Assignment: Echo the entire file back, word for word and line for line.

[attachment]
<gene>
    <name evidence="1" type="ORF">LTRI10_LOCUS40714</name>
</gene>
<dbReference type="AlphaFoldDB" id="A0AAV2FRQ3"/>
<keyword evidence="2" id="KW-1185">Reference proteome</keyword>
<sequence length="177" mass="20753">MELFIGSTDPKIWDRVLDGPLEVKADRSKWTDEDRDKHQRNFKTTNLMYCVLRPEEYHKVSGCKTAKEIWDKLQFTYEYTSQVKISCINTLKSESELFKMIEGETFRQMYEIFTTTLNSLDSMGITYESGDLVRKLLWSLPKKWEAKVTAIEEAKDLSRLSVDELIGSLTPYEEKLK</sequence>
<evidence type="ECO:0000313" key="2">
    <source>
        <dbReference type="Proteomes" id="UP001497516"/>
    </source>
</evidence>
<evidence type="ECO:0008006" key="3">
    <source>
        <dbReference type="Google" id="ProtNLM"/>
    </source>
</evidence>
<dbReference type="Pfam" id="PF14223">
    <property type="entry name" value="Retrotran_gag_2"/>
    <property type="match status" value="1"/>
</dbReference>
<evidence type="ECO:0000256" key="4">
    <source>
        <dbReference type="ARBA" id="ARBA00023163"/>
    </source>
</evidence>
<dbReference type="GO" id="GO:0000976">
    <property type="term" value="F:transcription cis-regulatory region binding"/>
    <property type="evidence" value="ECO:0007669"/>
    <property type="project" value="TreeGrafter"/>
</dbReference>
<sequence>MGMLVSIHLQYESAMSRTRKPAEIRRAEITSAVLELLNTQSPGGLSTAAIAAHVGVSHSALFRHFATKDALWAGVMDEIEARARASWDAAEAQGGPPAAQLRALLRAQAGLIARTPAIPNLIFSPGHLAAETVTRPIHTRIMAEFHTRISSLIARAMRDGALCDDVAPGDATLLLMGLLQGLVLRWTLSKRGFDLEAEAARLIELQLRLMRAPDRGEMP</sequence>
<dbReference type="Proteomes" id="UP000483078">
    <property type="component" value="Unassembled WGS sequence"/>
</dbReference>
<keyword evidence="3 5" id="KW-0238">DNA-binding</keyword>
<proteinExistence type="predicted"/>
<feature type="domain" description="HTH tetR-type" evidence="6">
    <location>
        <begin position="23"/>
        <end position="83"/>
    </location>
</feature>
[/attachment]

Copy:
<gene>
    <name evidence="1" type="ORF">LTRI10_LOCUS40714</name>
</gene>
<dbReference type="AlphaFoldDB" id="A0AAV2FRQ3"/>
<keyword evidence="2" id="KW-1185">Reference proteome</keyword>
<sequence length="177" mass="20753">MELFIGSTDPKIWDRVLDGPLEVKADRSKWTDEDRDKHQRNFKTTNLMYCVLRPEEYHKVSGCKTAKEIWDKLQFTYEYTSQVKISCINTLKSESELFKMIEGETFRQMYEIFTTTLNSLDSMGITYESGDLVRKLLWSLPKKWEAKVTAIEEAKDLSRLSVDELIGSLTPYEEKLK</sequence>
<evidence type="ECO:0000313" key="2">
    <source>
        <dbReference type="Proteomes" id="UP001497516"/>
    </source>
</evidence>
<evidence type="ECO:0008006" key="3">
    <source>
        <dbReference type="Google" id="ProtNLM"/>
    </source>
</evidence>
<dbReference type="Pfam" id="PF14223">
    <property type="entry name" value="Retrotran_gag_2"/>
    <property type="match status" value="1"/>
</dbReference>
<evidence type="ECO:0000256" key="4">
    <source>
        <dbReference type="ARBA" id="ARBA00023163"/>
    </source>
</evidence>
<dbReference type="GO" id="GO:0000976">
    <property type="term" value="F:transcription cis-regulatory region binding"/>
    <property type="evidence" value="ECO:0007669"/>
    <property type="project" value="TreeGrafter"/>
</dbReference>
<sequence>MGMLVSIHLQYESAMSRTRKPAEIRRAEITSAVLELLNTQSPGGLSTAAIAAHVGVSHSALFRHFATKDALWAGVMDEIEARARASWDAAEAQGGPPAAQLRALLRAQAGLIARTPAIPNLIFSPGHLAAETVTRPIHTRIMAEFHTRISSLIARAMRDGALCDDVAPGDATLLLMGLLQGLVLRWTLSKRGFDLEAEAARLIELQLRLMRAPDRGEMP</sequence>
<dbReference type="Proteomes" id="UP000483078">
    <property type="component" value="Unassembled WGS sequence"/>
</dbReference>
<keyword evidence="3 5" id="KW-0238">DNA-binding</keyword>
<proteinExistence type="predicted"/>
<feature type="domain" description="HTH tetR-type" evidence="6">
    <location>
        <begin position="23"/>
        <end position="83"/>
    </location>
</feature>